Back in 1992, in a lengthy interview covering every topic under the sun, Amiga Power chatted to the Codemasters (back then known as Code Masters) team about, well, pretty much everything. For everything on the success of Dizzy to how the company wrote the quotes on the back of its own game boxes (yeah — they went there), check out the original article below.
Despite the image that continues to this day, Code Masters isn't two kids in a bedroom playing and occasionally programming games. Far from it – the Darlings do precious little (if any) coding at all these days. Instead, they had a successful – and yes, international – company, ideas dreamt up as school kids selling millions of units worldwide.
In the course of these interviews you'll be reading:
David Darling – Managing Director: Directly responsible for the bulk of the computer game development side of the company (among many other things).
Paul Ransom – European Development Manager: As his title suggests, Paul's responsible on a day-to-day basis for the development and progress of Code Masters computer (as opposed to console) games.
Richard Darling – Research Director: Richard spends most of his time with console development these days – this is definitely where much of the future lies for the Codies, though they're reluctant to leave behind the Amigas and STs, the Spectrums and C64s popular in Europe. Indeed, most of their successful NES games will turn up on the Amgia sooner or later, as the three of them explain…
On the success of Dizzy
David Darling: "We originally designed Dizzy for young kids and he's been good for them, but increasingly it seems to be that everyone's a secret fan! It does seem to be something to do with his character, but equally it's got a lot to do with the mental puzzles in the game – parents enjoy doing them too. In fact, often they play the games with their children, and get just as much fun out of them themselves, so perhaps that's the secret."
Paul Ransom: "Part of my job is to build characters up, and of course the most successful one we've ever had is Dizzy. We're sort of creating a Mario, though he's obviously not as big yet. At the moment Dizzy's far and away our most popular character – CJ the elephant is only two games old, Steg (the slug), Spike (the Viking) and Slightly (the wizard) are all new characters.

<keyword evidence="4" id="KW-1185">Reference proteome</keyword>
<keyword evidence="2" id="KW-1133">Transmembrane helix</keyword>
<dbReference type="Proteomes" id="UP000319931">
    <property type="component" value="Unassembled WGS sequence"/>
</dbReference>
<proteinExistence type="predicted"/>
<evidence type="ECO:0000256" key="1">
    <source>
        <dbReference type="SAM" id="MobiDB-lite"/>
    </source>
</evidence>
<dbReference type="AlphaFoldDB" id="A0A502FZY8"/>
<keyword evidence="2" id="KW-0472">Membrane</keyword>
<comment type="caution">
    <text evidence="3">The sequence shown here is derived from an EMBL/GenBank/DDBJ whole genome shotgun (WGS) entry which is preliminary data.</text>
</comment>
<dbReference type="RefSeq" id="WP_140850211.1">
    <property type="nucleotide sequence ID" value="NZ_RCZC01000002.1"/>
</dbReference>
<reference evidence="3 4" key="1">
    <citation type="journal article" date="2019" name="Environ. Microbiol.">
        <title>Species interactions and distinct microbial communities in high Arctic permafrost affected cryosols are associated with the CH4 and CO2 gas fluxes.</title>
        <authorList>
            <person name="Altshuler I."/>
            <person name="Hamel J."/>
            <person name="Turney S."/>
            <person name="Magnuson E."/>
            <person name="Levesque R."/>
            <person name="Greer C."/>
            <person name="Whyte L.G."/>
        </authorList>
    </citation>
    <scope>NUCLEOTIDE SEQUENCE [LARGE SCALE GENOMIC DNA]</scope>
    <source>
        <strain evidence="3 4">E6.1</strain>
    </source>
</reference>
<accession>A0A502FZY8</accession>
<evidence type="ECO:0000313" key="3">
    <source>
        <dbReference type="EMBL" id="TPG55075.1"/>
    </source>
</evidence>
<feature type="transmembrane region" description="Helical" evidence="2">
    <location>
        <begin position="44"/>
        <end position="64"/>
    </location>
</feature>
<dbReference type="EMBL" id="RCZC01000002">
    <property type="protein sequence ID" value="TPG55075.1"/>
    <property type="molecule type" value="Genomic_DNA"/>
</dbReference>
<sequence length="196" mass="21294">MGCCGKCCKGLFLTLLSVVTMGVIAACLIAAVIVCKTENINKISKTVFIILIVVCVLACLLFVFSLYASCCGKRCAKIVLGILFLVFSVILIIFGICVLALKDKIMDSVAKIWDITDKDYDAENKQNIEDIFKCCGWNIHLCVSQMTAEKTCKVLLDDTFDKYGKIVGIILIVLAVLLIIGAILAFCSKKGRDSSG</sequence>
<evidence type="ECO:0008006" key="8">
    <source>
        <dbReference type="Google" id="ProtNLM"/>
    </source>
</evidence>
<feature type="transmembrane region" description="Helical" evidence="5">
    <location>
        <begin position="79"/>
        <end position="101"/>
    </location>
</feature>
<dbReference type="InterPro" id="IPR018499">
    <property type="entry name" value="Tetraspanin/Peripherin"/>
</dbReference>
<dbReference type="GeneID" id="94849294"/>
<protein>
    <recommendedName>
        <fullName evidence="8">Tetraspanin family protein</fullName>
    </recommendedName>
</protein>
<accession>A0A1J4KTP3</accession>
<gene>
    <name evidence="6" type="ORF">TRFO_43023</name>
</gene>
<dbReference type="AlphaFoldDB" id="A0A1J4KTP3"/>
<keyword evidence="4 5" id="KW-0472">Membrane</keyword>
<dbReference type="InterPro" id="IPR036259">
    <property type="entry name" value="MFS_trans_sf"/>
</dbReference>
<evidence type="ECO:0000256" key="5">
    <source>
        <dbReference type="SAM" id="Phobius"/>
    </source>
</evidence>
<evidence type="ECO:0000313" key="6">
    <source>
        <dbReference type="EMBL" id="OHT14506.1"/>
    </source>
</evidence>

"With Dizzy, our egg character, we've obviously hit on something, though we're not exactly sure what. To be honest we still refer to him as 'Mr Easy-to-draw', which is what he is – just a big blob with a face, arms and big boxing gloves for hands. We've tried to give him more character and make him do more things in the newer games, but it's a very odd creation we've got here.
"The fact is, though, people like him – and he gives us a recognisable character to promote the games with, without having to fork out for a licence. Sure, the Hi-Tec Wacky Races property, for instance, would suit us down to the ground, but they had to pay for that, and we didn't.
"Actually, the interesting thing about Dizzy is it took six months from its original 8-bit release for it to start charting – for a long time we thought the game had been a complete flop. It was around the time we were doing lots of Simulators, and the Oliver Twins, who'd done some for us already, turned up with this odd arcade adventure instead of the game they were meant to be doing. We were a bit annoyed with them, but in the end put it out anyway as a sort of favour, and it stiffed, just as expected.
"Then, months later when we'd all but forgotten about it, it started to chart and just stayed there. It wasn't selling an incredible number of copies a month but it was consistent – it became a chart fixture for months. By the time we got round to the sequel so many people had bought the first game and were waiting for the second that it went straight in at number one. And the rest, as they say, is history."
David Darling: "Generally we think you're better coming up with your own charqcters and games – and Dizzy's the real proof of that. Some of the cartoon things Hi-Tec do would work as Code Masters games, but we always think it's better to develop our own. That way we can actually start to think about merchandising the characters back into other mediums ourselves. We're already working on a line of Dizzy products – clocks, mugs and the like. Goodness knows where we go from here, but it's getting interesting.
On the 'new-look' Dizzy
Paul Ransom: "For the new game, Spellbound Dizzy, which we'll probably release at Easter as part of the second Dizzy collection, we've added quite a bit to the character. He's got oxygen tanks and goes underwater for a bit, for instance, but mpore surprisingly, perhaps, he now has a whole range of expressions and changes them throughout the game. It might not sound like much to you, but it's big news for Dizzy!"
Richard Darling: "With each game we just try and give him a few more features, a few new characteristics. The more expressions he has and characters there are in the games, the better, really. Now you can tell whether he's happy or sad and so on.
"Dizzy's been our second release in the States on the NES after a game called Micro Machines, but it's really too early to tell how well he's going down over there."